Fostering holiday economy: Traditional items and travel expenditure surge during Qingming Festival

Citizens and tourists visiting Xuanhuamen in Dujiangyan, Chengdu, April 5, 2024. /CFP

Citizens and tourists visiting Xuanhuamen in Dujiangyan, Chengdu, April 5, 2024. /CFP

Editor’s note: Liu Xiangyan is an associate researcher of the Institute of International Studies at the China Tourism Academy. The article reflects the author’s opinions and not necessarily the views of CGTN.

The Qingming Festival, also known as the Tomb-Sweeping Day, Spring Outing Festival, or Pure Brightness Day (the literal meaning of Qingming), falls on the 15th day after the March equinox in the lunar calendar, usually around April 5 in the Gregorian calendar. It is among the “twenty-four solar terms” and holds significance as a traditional ancestor-worshiping holiday. 

Historically, it was a grand festival second only to the Spring Festival and served as a time for outings and communing with nature. Today, it remains a vital holiday for the Chinese people, officially established as a public holiday since 2008. With the extension of the Qingming holiday to three days, borrowing two days from the weekend, it spanned from April 4 to April 6 this year. During the festival, individuals pay solemn respects at gravesites while bidding farewell to departed loved ones, amidst the backdrop of joyous spring outings and excursions. This unique blend of solemnity and joy defines the essence of the Qingming Festival.

During this three-day festival, there was a noticeable surge in travel activities. Many Chinese returned to their hometowns to pay respects to their ancestors at their tombs, while others opted for leisurely pursuits like nature walks and flower appreciation. Alongside these traditional activities, an increasing number of people took the opportunity to travel, seeking to embrace the spring ambiance and explore the diverse customs and cultures of different destinations.

Consumer research conducted by iiMedia Research revealed interesting insights. Around 66 percent of the respondents expressed the intention to honor their ancestors by visiting their graves, showcasing a deep respect for and continuation of traditional holiday customs. Meanwhile, 36 percent planned spring outings to immerse themselves in nature, and 31 percent were keen on traveling to explore scenic spots. Additionally, 26 percent and 25 percent of the respondents, respectively, preferred to relax at home or engage in camping activities.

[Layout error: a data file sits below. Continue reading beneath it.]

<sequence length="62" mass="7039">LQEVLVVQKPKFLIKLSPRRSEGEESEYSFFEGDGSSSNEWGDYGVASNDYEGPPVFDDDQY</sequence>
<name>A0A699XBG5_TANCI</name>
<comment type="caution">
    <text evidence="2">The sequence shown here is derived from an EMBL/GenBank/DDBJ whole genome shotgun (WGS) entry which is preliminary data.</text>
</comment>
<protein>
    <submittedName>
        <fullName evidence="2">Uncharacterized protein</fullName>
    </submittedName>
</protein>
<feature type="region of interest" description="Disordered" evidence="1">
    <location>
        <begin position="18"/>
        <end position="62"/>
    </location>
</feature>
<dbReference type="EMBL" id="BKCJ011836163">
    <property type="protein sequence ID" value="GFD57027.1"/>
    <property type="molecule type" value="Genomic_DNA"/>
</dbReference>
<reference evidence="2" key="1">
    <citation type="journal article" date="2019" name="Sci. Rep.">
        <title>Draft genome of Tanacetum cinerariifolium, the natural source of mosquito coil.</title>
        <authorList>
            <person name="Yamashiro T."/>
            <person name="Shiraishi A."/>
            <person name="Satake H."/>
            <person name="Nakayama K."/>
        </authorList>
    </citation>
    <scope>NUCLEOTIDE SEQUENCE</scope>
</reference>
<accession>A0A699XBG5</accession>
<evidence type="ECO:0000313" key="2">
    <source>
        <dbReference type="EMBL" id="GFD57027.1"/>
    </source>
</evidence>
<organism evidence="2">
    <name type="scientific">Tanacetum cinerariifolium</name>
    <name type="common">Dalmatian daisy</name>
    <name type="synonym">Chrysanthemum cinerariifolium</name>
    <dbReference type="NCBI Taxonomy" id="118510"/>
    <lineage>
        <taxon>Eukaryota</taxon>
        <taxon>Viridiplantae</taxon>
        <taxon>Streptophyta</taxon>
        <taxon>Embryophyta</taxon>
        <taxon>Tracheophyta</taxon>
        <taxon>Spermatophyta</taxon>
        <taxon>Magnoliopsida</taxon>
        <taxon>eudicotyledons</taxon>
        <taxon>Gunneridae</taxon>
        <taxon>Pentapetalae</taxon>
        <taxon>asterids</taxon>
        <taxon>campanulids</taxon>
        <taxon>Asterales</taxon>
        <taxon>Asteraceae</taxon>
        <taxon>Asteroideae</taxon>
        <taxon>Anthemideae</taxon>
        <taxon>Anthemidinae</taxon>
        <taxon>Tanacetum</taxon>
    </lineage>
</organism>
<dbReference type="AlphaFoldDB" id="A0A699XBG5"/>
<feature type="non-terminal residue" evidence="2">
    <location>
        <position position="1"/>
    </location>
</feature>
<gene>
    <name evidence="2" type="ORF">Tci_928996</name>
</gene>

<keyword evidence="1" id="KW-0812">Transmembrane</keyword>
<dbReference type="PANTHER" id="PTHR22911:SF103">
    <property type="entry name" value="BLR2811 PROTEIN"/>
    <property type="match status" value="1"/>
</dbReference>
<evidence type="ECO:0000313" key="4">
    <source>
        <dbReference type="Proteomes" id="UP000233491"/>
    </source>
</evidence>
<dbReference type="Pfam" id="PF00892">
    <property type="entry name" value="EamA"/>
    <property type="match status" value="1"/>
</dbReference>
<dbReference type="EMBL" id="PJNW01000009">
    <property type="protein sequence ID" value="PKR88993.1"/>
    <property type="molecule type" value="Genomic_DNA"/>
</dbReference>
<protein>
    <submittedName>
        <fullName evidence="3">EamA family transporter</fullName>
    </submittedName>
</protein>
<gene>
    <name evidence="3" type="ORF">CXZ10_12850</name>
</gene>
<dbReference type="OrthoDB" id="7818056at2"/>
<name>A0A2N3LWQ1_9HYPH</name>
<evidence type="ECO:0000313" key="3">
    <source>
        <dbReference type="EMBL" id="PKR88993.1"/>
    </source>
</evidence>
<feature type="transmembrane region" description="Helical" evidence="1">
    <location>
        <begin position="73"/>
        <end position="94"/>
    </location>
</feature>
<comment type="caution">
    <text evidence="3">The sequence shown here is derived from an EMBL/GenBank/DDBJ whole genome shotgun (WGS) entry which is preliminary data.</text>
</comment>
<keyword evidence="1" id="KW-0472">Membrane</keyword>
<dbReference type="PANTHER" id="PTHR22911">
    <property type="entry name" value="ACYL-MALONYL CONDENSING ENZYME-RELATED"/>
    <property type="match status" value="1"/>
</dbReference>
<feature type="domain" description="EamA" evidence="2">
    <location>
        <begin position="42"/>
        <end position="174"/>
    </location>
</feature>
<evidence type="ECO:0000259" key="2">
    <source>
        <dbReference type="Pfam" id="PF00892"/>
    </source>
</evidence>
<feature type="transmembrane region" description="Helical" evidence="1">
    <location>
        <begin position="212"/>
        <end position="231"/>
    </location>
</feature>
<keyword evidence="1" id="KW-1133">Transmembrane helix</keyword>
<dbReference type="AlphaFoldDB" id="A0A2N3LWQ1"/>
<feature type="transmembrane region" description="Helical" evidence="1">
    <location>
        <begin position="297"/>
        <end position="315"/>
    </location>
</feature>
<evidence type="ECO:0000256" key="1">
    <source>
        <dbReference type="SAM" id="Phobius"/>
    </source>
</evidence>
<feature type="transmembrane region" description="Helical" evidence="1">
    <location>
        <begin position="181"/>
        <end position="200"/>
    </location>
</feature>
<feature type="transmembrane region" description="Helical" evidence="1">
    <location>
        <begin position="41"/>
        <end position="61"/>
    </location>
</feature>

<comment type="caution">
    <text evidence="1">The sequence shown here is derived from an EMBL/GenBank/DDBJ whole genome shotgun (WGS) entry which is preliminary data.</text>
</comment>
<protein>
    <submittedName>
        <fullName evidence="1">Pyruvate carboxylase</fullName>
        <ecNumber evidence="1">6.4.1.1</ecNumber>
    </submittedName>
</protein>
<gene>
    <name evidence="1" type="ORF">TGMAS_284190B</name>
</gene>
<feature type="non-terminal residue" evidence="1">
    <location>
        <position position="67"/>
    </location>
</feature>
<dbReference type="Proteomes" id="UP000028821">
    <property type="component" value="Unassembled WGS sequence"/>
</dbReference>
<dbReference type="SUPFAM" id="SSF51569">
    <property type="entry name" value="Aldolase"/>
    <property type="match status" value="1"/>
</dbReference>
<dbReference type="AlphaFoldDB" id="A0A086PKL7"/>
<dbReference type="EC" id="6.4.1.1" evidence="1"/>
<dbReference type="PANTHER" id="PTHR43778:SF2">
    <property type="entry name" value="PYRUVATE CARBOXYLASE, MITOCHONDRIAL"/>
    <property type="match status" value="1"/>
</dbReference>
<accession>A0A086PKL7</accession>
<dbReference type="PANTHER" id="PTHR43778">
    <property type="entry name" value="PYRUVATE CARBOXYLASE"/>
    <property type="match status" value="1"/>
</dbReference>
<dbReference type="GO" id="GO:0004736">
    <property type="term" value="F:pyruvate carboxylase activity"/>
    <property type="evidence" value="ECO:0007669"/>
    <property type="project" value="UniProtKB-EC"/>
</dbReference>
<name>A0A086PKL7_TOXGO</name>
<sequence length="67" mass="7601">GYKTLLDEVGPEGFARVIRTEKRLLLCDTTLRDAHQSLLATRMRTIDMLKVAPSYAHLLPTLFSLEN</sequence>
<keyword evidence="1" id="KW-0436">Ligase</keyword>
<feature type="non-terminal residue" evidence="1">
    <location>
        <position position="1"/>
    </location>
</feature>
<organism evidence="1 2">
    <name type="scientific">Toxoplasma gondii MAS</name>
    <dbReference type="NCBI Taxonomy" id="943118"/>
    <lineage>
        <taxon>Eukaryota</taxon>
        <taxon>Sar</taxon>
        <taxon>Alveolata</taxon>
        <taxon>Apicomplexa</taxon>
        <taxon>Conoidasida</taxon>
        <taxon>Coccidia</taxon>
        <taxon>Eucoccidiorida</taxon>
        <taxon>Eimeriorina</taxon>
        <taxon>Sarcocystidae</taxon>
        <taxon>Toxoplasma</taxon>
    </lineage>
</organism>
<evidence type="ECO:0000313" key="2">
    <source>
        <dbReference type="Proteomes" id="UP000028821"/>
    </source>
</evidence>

Tourists visiting Xuanwu Lake Park in Nanjing, April 5, 2024. /CFP

Tourists visiting Xuanwu Lake Park in Nanjing, April 5, 2024. /CFP

Consequently, expenditures were allocated towards various items, including those required for tomb sweeping, festival foods, outdoor equipment like tents and fishing rods, as well as travel-related expenses such as transportation and accommodation. According to data from the Data Center of the Ministry of Culture and Tourism, during the three-day holiday, a total of 119 million domestic tourists traveled nationwide, marking an 11.5 percent increase compared to the same period in 2019. Domestic tourists’ expenditures on travel reached 53.9 billion yuan ($7.4 billion), reflecting a 12.7 percent increase over the 2019 figures.

Travel consumption now reflects diverse choices and personalized preferences. People prefer short trips, nearby excursions, and local outings due to limited time during the Qingming Festival. Road trips, cycling, and hiking are the preferred modes of travel, with road trips also driving growth in the car rental business. Tourist attractions, cultural venues, and suburban leisure spaces bustled with tourists. In addition to popular destinations like Beijing, Nanjing, Wuhan, Hangzhou, and Shanghai, smaller cities such as Tai’an, Zibo, Tianshui, Kaifeng, and Jingdezhen are emerging as tourist hotspots. These off-the-beaten-path destinations offer unique travel experiences at a lower cost. As temperatures rise, various flowers are blooming, leading to the discovery and development of diverse flower-viewing routes, including cherry blossom spots and combinations of rapeseed flowers, pear blossoms, azaleas, and more, catering to flower tourism. Apart from flower-viewing activities, flying kites, picking tea leaves, and planting willows were also popular. The rising popularity of Hanfu in recent years has transformed traditional spring outings into “Hanfu outings,” with young people embracing this trend by wearing Hanfu and other traditional costumes while visiting attractions.

Tourists queuing up at the Pudong International Airport T1 terminal, Shanghai, April 2, 2024. /CFP

Tourists queuing up at the Pudong International Airport T1 terminal, Shanghai, April 2, 2024. /CFP

The international tourism market has displayed a promising recovery in both inbound and outbound travel. During the three-day Qingming Festival holiday, the Ministry of Culture and Tourism reported more than 1 million inbound tourists and 992,000 outbound Chinese tourists. Additionally, there has been a notable increase in the number of overseas compatriots from Southeast Asia and neighboring countries visiting China.

Meanwhile, many Chinese tourists extended their Qingming Festival holiday to 8 days by taking an additional 3 days off, facilitating longer-distance travel. Consequently, a considerable number of Chinese opted for international travel during this period. Popular destinations include Japan, Thailand, South Korea, Malaysia, Singapore, Australia, Indonesia, and the United Arab Emirates.